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I put sealant in first then primed and painted although there was likely the original primer still in there to some extent ..... All good so far.


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  #32  
Old May 23rd, 2017, 05:32 PM
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scott
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Thanks for the info, from the removal process I have a lot of bare alum in the gutter. I do not think the paint was that thick to start with and removing the sealant required some scrubbing. here is what it looks like in once section. thanks Scott
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  #33  
Old October 2nd, 2017, 10:05 PM
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scott
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I used the 5200 fast cure on my roof and noticed that there were bubbles under some areas. doing a further inspection there were many areas that had bubbles. I was able to pull up the caulk without much effort. see below. It did not seem to matter if it was bare metal or painted it did not hold to either. I ended up pulling all the 5200 product up and cleaned up the remaining pieces. I called 3M and a tech recommended the product below instead. my plan now is to put a layer on of the epoxy primer on the entire roof and then put the new caulk down.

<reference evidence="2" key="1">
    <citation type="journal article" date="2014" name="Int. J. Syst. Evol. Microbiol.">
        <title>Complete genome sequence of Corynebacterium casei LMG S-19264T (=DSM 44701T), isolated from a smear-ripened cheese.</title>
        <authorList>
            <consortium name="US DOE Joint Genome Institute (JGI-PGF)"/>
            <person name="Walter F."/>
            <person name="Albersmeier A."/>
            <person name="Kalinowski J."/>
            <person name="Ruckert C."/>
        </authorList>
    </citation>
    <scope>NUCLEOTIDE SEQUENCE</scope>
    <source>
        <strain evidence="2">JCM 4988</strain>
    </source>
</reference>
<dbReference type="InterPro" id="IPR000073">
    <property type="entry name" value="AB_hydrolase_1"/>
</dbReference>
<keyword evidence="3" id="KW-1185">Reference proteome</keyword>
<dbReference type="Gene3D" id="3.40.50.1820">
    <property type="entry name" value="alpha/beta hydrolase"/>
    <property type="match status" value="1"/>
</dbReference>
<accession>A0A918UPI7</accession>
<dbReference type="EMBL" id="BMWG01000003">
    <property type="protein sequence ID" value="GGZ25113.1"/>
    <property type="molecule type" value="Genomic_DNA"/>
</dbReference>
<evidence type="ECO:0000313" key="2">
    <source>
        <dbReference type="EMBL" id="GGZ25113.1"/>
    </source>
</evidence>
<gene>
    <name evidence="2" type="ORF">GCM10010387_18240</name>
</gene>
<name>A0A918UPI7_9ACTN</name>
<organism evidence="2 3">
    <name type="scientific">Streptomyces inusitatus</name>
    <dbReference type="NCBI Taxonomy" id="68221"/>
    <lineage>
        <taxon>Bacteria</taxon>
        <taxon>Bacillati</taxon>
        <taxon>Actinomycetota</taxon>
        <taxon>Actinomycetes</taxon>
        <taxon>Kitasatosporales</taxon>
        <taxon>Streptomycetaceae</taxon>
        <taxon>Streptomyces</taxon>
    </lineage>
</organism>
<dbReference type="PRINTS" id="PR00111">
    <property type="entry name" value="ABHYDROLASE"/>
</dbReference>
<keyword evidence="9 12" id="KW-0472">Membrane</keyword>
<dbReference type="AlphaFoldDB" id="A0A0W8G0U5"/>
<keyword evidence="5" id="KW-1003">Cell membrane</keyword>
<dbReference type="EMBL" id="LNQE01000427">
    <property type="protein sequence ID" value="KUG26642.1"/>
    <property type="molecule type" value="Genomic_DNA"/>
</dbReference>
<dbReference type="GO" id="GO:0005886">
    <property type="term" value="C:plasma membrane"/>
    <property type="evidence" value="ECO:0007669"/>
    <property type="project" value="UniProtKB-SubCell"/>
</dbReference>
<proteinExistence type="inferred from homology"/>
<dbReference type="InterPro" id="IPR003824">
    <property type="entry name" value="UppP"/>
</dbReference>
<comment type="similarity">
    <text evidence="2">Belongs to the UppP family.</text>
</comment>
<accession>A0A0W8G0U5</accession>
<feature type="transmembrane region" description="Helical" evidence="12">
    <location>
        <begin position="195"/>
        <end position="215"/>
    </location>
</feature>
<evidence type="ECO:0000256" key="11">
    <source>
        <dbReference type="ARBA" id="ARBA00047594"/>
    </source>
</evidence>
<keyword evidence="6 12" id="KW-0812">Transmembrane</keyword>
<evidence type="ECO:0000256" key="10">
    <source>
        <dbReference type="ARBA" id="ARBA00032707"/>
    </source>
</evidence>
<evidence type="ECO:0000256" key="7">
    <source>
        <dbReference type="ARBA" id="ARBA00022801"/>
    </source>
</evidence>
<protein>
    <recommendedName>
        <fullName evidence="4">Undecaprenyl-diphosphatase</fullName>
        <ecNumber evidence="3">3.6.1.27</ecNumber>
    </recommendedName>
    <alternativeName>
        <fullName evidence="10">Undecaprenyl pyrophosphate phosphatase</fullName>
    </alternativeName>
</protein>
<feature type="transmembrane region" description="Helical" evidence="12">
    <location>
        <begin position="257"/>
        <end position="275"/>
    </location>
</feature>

here is a link to the new product.




http://www.3mcompany.lk/3M/en_LK/company-lk/all-3m-products/~/3M-Urethane-Seam-Sealer-08368-White-310ml-Cartridge-12-per-Case?N=5002385+3293939446&rt=rud#


I will let you know how it turns out
Scott


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  #34  
Old October 22nd, 2017, 10:12 PM
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I finished the roof gutter caulk re-work. I put one coat of epoxy prime down first and then the new caulk over it and it seems to be holding nicely. I put a second coat of prime on rest of the roof with one good coat over the caulk. the primer is holding well to the caulk. here is picture of the caulk before painting. I used a series of different size plastic putty knives to spread and level the caulk bead working about a two feet at a time. this stuff skins over in about 10-15 minutes so it set up fast. I waited two days before painting.


Scott